Two years ago, probable Alzheimer disease (AD) was diagnosed in the mother to whom this message refers. Her family has made a brave effort, despite her declining comprehension and diminishing ability to care for herself, to honor an earnest plea she made at that time. Increasingly aware of her cognitive difficulty, she asked her family to do everything possible to avoid ever sending her to a nursing home, a setting associated in her mind with very unpleasant memories of her grandmother's final years.
The debilitating effects of AD are not restricted to loss of memory. Increasing forgetfulness, in fact, is not the greatest burden imposed by dementia. Apathy, depression, and behavioral changes frequently precede the dementia diagnosis, and more than 80% of patients with AD will eventually display irritability, agitation, or aggression.1
Ever since the hospitalization of "Auguste D," Alzheimer's first autopsied patient with the disease that later bore his name, the significance of "noncognitive behavioral symptoms" or "behavioral and psychological symptoms of dementia" (now written about so frequently as to be known as NCBS or BPSD) has been appreciated. The NCBS of a patient with dementia usually determine the timing of a necessary transition to a long-term-care setting. While undoubtedly preferred for some individuals, such a setting may offer greater security and safety while sacrificing some of the comforts and supportive relationships that might accompany continued residence among relatives in a familiar home setting.
The usual evaluation of an agitated patient with dementia assesses the presence of infections or other diseases that tip the behavioral balance toward distress and disinhibition. Distressing bodily or environmental conditions are ruled out. Behavioral interventions are planned and implemented, sometimes with considerable success. Simply supporting and educating caregivers about how to interact with an AD-affected elder, for example, can defer the transition to institutional care.2 Then, of course, there is the use of medications that are effective or modestly beneficial for some, less valuable for others, and associated with potential hazards about which we have learned a great deal in the past few years.
Atypical and conventional antipsychotics
Although no medication is FDA-indicated for the treatment of agitation in dementia, the most frequently used agents are probably still the atypical antipsychotics. In 2003, however, concerns were raised about their potential for increasing cerebrovascular adverse effects in geriatric patients with dementia. By 2005, the FDA warned of an increase in overall mortality associated with the use of these medications in elderly patients with dementia-related psychosis. Subsequent studies and meta-analyses have resulted in a consensus that several if not all of the atypicals increase overall mortality to a significant if small degree when they are used to treat psychosis or agitation in elderly patients who have dementia.3 For some patients, even the limited mortality risk is considered unacceptable in light of our knowledge that efficacy, as well, can be quite limited, as was demonstrated by CATIE-AD and other studies.4,5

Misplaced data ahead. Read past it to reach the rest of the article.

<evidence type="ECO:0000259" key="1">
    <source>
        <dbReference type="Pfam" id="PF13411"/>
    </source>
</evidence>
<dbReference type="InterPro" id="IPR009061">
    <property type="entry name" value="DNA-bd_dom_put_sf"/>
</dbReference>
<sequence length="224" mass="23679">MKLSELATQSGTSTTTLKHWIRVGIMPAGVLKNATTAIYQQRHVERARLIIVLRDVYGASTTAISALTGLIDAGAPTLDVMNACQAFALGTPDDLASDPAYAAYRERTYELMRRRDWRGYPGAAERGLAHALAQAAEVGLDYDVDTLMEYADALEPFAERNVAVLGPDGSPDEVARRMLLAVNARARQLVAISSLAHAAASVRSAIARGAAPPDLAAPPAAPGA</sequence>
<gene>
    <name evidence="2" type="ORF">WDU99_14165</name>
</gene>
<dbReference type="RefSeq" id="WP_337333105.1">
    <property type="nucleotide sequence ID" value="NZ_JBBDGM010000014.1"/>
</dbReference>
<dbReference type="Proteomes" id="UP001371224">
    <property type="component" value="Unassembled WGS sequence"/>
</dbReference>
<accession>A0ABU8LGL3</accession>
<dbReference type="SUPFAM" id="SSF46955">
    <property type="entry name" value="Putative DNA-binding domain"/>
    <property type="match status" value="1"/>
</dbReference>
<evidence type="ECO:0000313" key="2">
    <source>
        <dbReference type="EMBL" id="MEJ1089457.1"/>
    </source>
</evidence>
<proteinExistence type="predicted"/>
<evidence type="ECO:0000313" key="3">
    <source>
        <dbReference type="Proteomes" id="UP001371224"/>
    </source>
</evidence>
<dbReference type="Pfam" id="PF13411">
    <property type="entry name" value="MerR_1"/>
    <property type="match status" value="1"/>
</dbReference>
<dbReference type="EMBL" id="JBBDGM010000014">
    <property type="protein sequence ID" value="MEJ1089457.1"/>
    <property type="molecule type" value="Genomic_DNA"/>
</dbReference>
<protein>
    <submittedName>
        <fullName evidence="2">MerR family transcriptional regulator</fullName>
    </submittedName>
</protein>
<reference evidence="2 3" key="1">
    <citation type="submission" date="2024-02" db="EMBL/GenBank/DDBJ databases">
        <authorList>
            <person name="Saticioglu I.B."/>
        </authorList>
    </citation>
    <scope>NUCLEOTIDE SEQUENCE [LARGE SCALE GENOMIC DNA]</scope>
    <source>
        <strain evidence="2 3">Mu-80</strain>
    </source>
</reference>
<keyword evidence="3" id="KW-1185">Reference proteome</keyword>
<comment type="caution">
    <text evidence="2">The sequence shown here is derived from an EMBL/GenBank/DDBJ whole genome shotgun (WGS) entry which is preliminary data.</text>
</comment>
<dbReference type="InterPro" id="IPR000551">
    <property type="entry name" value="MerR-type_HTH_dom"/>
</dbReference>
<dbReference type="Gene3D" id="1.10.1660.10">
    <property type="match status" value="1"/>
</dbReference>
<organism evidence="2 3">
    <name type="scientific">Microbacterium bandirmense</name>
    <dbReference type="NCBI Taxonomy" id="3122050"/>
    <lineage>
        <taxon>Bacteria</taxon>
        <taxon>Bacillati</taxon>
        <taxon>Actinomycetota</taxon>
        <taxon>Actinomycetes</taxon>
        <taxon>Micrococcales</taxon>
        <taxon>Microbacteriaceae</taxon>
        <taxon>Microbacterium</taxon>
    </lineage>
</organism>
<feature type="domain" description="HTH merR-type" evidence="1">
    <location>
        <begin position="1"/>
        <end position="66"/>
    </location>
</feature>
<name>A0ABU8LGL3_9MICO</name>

Some clinicians briefly advocated a return to the conventional antipsychotics, but these medications, too, are associated with significant adverse effects and perhaps no less an increase in mortality rate.5,6 As yet, no definitive data indicate whether these medications present similar hazards when used with elderly patients without dementia who have schizophrenia, depression, or mania.
Searching for safer and more effective alternatives, some clinicians have explored the use of cholinesterase inhibitors in treating agitation. The latest addition to a confusing and contradictory literature on this topic, however, reported a failure of donepezil (Aricept) to reduce agitation in patients with severe dementia.7 Eligible subjects in this well-designed, prospective, double-blind comparison study were randomized to placebo or donepezil (5 mg/d for the first 4 weeks, then 10 mg/d for a remaining 8 weeks). Both treatment groups showed similar small changes in agitation, the primary outcome measure. No significant differences emerged on secondary measures either, including Neuropsychiatric Inventory (NPI) total and NPI Caregiver Distress Scale scores.
In light of earlier reports that had suggested a beneficial effect of cholinesterase inhibitors on NCBS, this newer study is bound to cause some consternation in the geriatric psychiatry community. Previous studies had documented a reduced emergence of behavioral and psychiatric symptoms in patients with dementia who were treated with cholinesterase inhibitors,8 a worsening in NPI scores among patients whose cholinesterase inhibitor was discontinued,9 and behavioral benefits of galantamine (Razadyne) in treating agitation.10 Furthermore, two meta-analyses agreed that cholinesterase inhibitors may have a modest but significant beneficial effect on agitation and other neuropsychiatric symptoms.11,12
The contrary findings by Howard and colleagues7 should push us to re-evaluate the role of cholinesterase inhibitors in treating agitation as well as to question why their findings differed from those reported in other apparently related studies. Their stringent eligibility criteria required the presence of severe agitation and non-response to a 4-week psychosocial intervention that provided limited but valuable information to caregivers regarding the meanings of agitated behavior and simple behavioral responses. The focus on patients already showing severe agitation is clinically relevant but differs from those studies in which prevention of NCBS emergence was the measured outcome.
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